Why I Didn’t Stop by Your Conference Booth

By Stew Magnuson

Photo: iStock

Another Special Operations Forces Industry Conference has passed, where National Defense had three reporters on hand and about four dozen requests to stop by exhibitors’ booths to check out a new product or to interview executives.

That was preceded by ITEC in Sweden, the Navy League’s Sea-Air-Space and Satellite 2019 shows, the Space Symposium in Colorado Springs, the Australian Air Show, the Association of the United States Army’s Global Force Symposium and the Air Force Association’s Air Warfare Symposium in Orlando.

All these conferences have one thing in common: about three to four weeks ahead of time, media relations folks begin inundating our email boxes with requests to stop by their booths for interviews. Many of them have a new product to show off and they want some publicity. Some are big contractors with a big defense program and they want to let the world know how well it is going.

Other vendors just want to see their company’s name in our magazine and their executive quoted as an expert. “Stop by our booth and speak to our executive. He’s a fascinating guy. He used to serve in the military!” Well, I need a more compelling reason than that.

I was cornered by a public relations hired gun at the SOFIC show and asked about the best way to place a story in National Defense. I will share what I told him with everybody.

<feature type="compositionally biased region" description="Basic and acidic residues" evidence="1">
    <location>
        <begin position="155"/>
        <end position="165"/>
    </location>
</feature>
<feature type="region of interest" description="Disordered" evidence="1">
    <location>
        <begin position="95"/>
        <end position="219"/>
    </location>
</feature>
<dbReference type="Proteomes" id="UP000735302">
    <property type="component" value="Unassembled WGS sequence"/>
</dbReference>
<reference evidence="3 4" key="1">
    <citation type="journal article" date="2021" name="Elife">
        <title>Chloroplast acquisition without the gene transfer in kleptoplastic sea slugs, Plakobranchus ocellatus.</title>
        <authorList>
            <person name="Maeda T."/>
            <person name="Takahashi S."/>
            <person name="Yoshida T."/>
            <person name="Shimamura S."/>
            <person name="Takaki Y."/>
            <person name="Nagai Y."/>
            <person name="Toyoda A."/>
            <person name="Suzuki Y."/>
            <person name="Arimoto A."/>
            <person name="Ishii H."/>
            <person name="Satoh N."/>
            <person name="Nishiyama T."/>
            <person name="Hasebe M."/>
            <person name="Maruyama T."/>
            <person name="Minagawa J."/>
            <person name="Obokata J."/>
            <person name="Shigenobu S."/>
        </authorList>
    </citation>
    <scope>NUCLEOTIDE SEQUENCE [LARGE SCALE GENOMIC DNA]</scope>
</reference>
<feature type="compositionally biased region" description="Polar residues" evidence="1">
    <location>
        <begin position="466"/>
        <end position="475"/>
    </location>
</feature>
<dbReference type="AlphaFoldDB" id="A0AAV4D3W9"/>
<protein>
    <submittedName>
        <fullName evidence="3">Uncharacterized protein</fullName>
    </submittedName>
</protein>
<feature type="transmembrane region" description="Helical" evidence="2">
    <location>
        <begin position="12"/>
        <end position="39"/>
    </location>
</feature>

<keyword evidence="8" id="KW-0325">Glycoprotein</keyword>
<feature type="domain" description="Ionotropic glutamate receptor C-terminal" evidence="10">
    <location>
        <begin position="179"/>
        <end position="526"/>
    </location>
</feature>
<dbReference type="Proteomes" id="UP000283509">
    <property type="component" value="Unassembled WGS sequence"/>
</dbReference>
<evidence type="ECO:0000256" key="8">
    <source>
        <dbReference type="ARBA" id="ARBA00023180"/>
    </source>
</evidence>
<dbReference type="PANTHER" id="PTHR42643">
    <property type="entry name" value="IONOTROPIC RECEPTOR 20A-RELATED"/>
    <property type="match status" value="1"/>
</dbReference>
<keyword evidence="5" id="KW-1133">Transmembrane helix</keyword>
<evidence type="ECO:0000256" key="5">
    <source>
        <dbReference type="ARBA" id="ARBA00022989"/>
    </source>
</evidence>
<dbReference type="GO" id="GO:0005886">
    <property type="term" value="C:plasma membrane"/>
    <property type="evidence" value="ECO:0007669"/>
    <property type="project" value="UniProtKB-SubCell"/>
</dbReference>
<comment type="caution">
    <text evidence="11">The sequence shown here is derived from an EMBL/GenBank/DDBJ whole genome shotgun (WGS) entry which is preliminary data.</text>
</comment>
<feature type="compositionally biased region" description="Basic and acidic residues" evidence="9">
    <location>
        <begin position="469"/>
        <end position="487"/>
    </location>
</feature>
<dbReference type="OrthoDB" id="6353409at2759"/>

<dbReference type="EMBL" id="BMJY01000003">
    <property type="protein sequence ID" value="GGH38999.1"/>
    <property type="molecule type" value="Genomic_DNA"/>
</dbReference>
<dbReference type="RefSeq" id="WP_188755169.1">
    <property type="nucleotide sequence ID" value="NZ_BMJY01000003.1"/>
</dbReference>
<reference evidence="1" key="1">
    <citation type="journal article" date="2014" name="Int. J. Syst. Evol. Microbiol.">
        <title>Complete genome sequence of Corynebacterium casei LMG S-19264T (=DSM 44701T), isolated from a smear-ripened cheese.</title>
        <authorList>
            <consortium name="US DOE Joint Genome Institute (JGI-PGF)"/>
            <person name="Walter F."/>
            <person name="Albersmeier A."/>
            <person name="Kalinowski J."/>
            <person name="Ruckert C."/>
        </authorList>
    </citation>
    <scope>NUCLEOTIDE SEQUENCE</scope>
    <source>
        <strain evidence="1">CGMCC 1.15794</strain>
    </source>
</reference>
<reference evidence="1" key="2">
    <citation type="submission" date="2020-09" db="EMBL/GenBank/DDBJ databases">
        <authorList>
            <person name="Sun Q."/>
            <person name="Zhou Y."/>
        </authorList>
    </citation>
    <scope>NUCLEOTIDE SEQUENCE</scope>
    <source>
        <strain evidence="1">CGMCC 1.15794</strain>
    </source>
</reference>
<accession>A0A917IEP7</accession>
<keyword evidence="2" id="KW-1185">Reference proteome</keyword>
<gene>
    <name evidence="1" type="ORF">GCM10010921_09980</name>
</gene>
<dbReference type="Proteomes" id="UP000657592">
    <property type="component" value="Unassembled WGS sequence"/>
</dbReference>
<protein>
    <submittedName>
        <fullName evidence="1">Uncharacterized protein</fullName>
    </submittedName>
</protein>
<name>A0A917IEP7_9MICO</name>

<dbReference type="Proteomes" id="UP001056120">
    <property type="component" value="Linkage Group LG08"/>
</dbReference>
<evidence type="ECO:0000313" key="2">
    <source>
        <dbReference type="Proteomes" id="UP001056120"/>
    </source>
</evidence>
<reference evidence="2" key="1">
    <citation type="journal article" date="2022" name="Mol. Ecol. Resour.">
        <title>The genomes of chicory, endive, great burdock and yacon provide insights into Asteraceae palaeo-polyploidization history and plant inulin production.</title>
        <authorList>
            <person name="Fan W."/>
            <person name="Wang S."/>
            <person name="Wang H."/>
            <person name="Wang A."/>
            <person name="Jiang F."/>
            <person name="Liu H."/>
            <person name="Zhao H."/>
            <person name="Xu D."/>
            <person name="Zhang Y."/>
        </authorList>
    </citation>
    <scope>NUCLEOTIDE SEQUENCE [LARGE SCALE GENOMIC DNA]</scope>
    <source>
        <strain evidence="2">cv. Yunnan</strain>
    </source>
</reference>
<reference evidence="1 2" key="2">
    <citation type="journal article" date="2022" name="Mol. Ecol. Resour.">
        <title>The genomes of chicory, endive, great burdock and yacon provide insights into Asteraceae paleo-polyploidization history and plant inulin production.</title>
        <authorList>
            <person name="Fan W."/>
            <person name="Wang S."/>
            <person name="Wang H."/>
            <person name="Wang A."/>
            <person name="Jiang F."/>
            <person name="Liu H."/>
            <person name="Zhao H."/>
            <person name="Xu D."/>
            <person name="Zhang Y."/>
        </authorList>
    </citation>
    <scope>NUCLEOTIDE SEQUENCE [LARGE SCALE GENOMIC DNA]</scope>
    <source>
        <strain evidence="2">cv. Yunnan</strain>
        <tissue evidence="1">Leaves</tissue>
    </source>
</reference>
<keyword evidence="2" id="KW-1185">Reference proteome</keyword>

When it comes to these big conferences, the odds are against you. They are a bit better when the show is near our office in Arlington, Virginia, and I can dispatch the entire staff.

For most out-of-town conferences, we can only afford to send one correspondent. That reporter has to cover it all. We prioritize keynote speeches by service chiefs and other VIPs, press availabilities with newsmakers in the military, and panels with topics that are of interest to us. Next, would be press availabilities with major contractors with major announcements to make. And then the reporter has to sit down and compose stories. That leaves little time to walk the exhibition hall or do booth interviews.

So, you’re a public relations professional and you’re tasked with getting some positive press about your company’s new illudium Q-36 explosive space modulator because — as everyone knows — publicity is more powerful than advertising. We get that.

First of all, don’t send me your press release as an attachment or a link. I’m not opening attachments from senders I don’t know. I’m not going to your link. Put the text in the body of the email. Don’t make me work. I get hundreds of email pitches every day and my index finger is on the “delete” button.

Second, what is an “illudium Q-36 explosive space modulator?” Explain what it is in plain English and why it’s important and new. We journos are mostly liberal arts majors. We’re not engineers. Put some thought into the email subject line because I’ve got dozens of emails to plow through.

So you’ve hooked me in. I arrive at the booth at an appointed time, but suddenly the only person who can talk to me has been called away to a meeting. Or he’s yakking away for 10 minutes while I cool my heels. Can I reschedule? Hell no!